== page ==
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    • So glad you enjoyed the post. St. Cuthbert is another monk/bishop/hermit of the Celtic tradition associated with Lindisfarne. It is said that his decision to become a monk came to him in a vision that appeared to him the nights that St. Aidan died, in 651. Another post in the making!

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  3. What magnificent pictures of this extraordinary scenery, accompanied by your wonderful description of these ancient times, structures and purpose… an era when their great architecture truly stood the test of time. Thus so, even with the effect of the inevitable and eventual decay, the beauty of these masterpieces remain breathless works of art in ways that we can even imagine life within. You do have that magic touch of presenting these wondrous tableau’s with their intriguing stories, in a way that makes one feel included. Thank you for this Rebecca !

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    • I am delighted that you joined me on my adventure. There was a peaceful harmony walking through the streets that were mostly clear of tourist traffic. Even the Priory felt “abandoned” for lack of visitors. It was truly a spectacular day, one that I had hoped to experience. But even in the quiet solitude, there is a recognition that even in this small island, there were times of great danger. The art, books and treasures were a magnet for raiding “Northmen.” Every age has their troubles. So when there is a peaceful moment, enjoy, enjoy, enjoy!! Thank you, dear friend for your comments.

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  4. Rebecca I’ve just found this enchanting post… I love stories about Iona, and am deeply envious that you have been there… I can just imagine the pale northern light, the misty tidal drive, the smells of the sea, and the cries of the birds…how fortunate you were not to be overwhelmed with tourist crowds.. you must have felt so strongly the power and the poetry of such an ancient holy place…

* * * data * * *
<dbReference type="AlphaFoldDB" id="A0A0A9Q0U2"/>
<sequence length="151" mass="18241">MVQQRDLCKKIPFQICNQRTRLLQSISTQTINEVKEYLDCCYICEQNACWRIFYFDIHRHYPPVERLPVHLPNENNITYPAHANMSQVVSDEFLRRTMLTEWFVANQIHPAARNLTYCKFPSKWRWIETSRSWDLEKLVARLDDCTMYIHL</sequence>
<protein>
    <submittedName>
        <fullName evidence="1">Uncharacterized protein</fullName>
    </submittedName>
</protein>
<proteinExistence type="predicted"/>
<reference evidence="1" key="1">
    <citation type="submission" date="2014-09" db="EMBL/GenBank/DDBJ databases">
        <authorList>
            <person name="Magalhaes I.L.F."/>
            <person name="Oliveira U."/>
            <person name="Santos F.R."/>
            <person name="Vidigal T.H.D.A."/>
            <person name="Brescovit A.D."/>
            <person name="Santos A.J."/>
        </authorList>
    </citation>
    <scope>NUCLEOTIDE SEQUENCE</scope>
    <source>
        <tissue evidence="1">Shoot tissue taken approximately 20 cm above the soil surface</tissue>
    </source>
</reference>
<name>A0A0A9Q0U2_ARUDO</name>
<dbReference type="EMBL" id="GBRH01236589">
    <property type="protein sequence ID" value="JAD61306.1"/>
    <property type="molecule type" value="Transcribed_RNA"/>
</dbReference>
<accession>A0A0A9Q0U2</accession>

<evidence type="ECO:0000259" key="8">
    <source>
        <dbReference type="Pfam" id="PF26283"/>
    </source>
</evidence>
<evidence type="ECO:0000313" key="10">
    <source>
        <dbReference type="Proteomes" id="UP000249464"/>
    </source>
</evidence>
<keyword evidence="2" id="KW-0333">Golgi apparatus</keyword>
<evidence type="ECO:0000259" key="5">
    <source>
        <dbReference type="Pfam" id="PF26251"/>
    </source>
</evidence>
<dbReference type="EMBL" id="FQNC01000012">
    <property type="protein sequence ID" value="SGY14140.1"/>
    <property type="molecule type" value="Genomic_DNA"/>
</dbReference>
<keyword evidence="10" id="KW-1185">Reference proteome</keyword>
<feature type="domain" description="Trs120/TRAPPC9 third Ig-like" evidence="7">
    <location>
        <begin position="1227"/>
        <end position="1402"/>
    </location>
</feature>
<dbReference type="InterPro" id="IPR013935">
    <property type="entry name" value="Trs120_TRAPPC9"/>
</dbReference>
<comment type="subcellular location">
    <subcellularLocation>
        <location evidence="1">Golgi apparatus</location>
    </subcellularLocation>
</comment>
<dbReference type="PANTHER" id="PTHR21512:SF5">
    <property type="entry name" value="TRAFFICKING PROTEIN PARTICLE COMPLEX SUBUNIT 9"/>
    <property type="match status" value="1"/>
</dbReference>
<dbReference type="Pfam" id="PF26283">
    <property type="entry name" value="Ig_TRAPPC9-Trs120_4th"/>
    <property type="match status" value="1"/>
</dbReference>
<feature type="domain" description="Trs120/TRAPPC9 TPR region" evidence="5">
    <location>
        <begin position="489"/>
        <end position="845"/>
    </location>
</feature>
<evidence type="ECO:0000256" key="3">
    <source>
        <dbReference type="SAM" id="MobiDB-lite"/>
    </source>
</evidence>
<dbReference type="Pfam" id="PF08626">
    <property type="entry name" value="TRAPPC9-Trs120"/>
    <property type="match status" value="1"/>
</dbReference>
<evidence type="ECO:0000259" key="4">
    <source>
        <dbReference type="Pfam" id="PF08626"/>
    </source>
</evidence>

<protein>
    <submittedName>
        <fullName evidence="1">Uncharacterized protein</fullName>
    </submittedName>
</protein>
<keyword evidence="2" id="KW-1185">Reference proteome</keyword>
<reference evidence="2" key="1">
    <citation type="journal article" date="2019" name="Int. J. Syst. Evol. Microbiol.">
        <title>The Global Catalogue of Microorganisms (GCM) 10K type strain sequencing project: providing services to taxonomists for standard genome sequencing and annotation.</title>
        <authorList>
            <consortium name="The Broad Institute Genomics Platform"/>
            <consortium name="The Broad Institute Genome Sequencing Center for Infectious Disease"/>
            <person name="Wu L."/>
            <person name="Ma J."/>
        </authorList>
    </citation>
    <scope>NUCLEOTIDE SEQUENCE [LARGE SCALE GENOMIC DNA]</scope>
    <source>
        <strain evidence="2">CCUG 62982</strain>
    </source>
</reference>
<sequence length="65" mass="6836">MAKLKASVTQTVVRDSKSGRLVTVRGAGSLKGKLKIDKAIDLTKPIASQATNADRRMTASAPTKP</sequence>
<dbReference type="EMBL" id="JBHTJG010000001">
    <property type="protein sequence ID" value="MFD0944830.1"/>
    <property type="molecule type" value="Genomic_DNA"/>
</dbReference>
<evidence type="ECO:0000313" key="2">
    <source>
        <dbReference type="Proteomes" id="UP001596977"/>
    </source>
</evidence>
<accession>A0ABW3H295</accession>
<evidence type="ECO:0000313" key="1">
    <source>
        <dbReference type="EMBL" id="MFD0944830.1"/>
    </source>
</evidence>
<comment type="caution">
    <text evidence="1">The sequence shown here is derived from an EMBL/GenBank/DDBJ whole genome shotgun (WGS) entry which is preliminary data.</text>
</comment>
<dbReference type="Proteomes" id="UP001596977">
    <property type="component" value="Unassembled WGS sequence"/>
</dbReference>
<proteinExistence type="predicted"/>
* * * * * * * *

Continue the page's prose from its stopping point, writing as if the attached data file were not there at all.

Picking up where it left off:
So glad you’re posting again, with love, Valerie

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    • Oh, Valerie, it is good to be blogging again and connecting with a compassionate blogging community. I have learned that writing cannot be relegated to the back burner of our lives. We must find the time to write our stories, whether in long form, poetry or short messages. I find that blogging is a way to speak to my inner journey and celebrating/remembering moments and milestones. I am truly grateful for our friendship over these past seven years (yes, it has been that long). You have nuanced my life with your insight and joy for living. Much love coming back your way.

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      • Oh Rebecca – is it really seven years !!!
        It’s been such a joy to have our connection, and to relish each others company and insights… I always love your words…and you’re so right, to deny that inner compulsion to write is to feel impoverished. When I don’t write there’s a sense of only half living, and of failing to savour life…
        So good to be back in touch, with love, Valerie

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  5. My husband and I drove down to Lindisfarne a few years ago when we were staying in Scotland. It was such a unique a special place. I enjoyed reliving the memory through your blog.

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    • I am delighted that you joined me on this adventure. Isn’t it interesting to walk in a place where every step holds hidden narratives. If only the stones could speak, what stories they could tell. Looking forward to our ongoing dialogue.